The term tabpa'an is also used in jural cases, in stories dealing with men laying hands on women, in reference to fornication or adultery, and in the context of inducing a woman to agree to intercourse. In the first sense, if a man grabs hold of a woman, puts his hands on her to restrain her, catches her arm, this is referred to as tabpa'an, "to be grabbed hold of", "to be caught hold of", "to be seized", "to be constrained". This is a finable offense if the woman reports it to the village headman. A recent case of monoholuk, grabbing the genitalia of a married woman, was also referred to as tabpa'an.

In another sense tabpa'an is used euphemistically for induced coitus. In one of the stories discussed below the term is used both for the act of constraining a maiden to proposition her and for constraining to induce coitus. Finally, it is stated by men that tabpa'an could also imply that a struggle had taken place, but we have no jural cases of this. But women state that physical force would never happen as the man would respect the wishes of the woman. Thus, the use of the lexeme tabpa'an, or its various forms, marks the fact that the woman has had no part in initiating the fornication or adultery that took place and therefore is not to blame. And the fine of the man is larger in this latter sense than if he had just grabbed hold of the woman.

To return to the root -izut-, used in reference to "fucking", the lexeme mongizut is constructed of the prefix {mV-} and stem formative -ng- to indicate that the action was brought about, caused by a man. Its use also has certain ambiguities similar to tabpa'an. It refers to actively seducing a woman, i.e. to talking her into coitus. And it also refers to the use of pressure to induce the woman to copulate. Literally it means "to make use of fucking", "to bring about fucking", "to get a woman to fuck". In some instances this can best be translated either as "to make a woman" or "to lay a woman". In polite company the term mangagai is used as a substitute for mongizut, which is considered a vulgarism.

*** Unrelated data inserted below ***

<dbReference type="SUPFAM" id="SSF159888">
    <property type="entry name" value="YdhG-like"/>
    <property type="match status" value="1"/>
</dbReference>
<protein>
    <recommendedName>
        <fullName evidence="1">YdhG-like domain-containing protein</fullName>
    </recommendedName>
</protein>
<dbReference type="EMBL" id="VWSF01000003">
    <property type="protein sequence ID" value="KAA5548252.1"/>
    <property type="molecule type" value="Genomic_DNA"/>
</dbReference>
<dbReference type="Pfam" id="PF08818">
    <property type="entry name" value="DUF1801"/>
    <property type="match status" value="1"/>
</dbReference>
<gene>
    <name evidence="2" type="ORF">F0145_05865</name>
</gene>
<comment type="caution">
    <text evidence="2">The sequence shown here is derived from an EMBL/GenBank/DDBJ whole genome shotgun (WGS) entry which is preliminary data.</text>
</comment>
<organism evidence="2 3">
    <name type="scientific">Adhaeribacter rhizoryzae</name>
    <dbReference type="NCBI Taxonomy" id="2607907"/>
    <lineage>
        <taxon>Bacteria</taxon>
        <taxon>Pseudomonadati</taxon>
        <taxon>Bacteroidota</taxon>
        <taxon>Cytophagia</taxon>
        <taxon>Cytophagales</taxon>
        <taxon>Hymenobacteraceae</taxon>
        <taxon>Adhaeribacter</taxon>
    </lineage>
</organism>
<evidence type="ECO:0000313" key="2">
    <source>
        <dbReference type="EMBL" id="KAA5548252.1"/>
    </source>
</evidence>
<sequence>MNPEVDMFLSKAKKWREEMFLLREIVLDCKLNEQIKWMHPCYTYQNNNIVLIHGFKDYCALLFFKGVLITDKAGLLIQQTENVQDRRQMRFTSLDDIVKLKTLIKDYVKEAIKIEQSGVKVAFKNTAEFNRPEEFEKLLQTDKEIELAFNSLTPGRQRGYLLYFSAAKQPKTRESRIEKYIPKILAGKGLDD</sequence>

Is there a term for rape in the Rungus language? There is no term dedicated specifically to indicate this act. The Rungus distinguish between illicit intercourse in which the man and woman participate equally and illicit intercourse in which the woman is "made". And what happens in these instances is hard to determine. The situation is ambiguous because of the cultural imperatives that a woman must publicly show no interest in sexual relations and it is improper to talk explicitly about sexual matters. Thus, it is almost impossible to determine in cases where these words are used whether the woman was seduced, was pressured into intercourse by various verbal stratagems, or agreed to coitus from fear or constraint. Women deny that this latter aspect is ever an issue because they say that they maintain control over their own volition in matters of coitus, as we shall discuss.

Furthermore, while there are many jural cases of grabbing hold of a woman and while there are cases of seduction, actual cases of physically forced intercourse do not exist, as we shall discuss. This does not mean that the concept of physically forcing intercourse is absent, for it comes up in various cultural projective systems, particularly those of men. And the possibility of being accosted and propositioned is always present in a woman's cognitive world. But for women the idea that violence would be used to overcome their refusal to engage in intercourse is completely lacking, which makes it difficult to translate the Rungus lexemes tabpa'an, mongizut, and mangagai as "rape". This would distort the logic of the Rungus cognitive world. Women uniformly stated that they could always say no, and a man would respect their wishes.

The complexity of this matter is illustrated by an interview I had with the village headman in 1986. And this again suggests that there is an absence of sexual violence among the Rungus. By that time most of the Rungus had become either Christian or Moslem, and much of their old culture was gone. Young men and women who had gone to school in the late 1960s were bilingual, speaking both Rungus and Malay, which is the official language of the government. Thus, when I asked the village headman about rape among the Rungus, I used the Malay term for rape, rogol, as I was not sure if a Rungus word existed for it. He said that there was no term for rape in the Rungus language and that rape did not occur among the Rungus.

However, in 1990 when I began to understand that tabpa'an was a euphemism for being induced to have coitus, I questioned him further. He agreed that tabpa'an in certain senses was equivalent to the Malay term for rape, as it lacked the aspect of an assignation. Then he indicated that the Malay term included force, and he used the Malay term for this, paksa. In reply to my question as to why he denied that there was a term for rape in 1986, he said that he was not skilled in Malay at that time. This was hard to believe given the fact that he had children who had gone to a Malay school and he had worked for years with the government in which Malay was the official language. He added further that rape was common among the coastal Muslim populations in contrast to the Rungus.5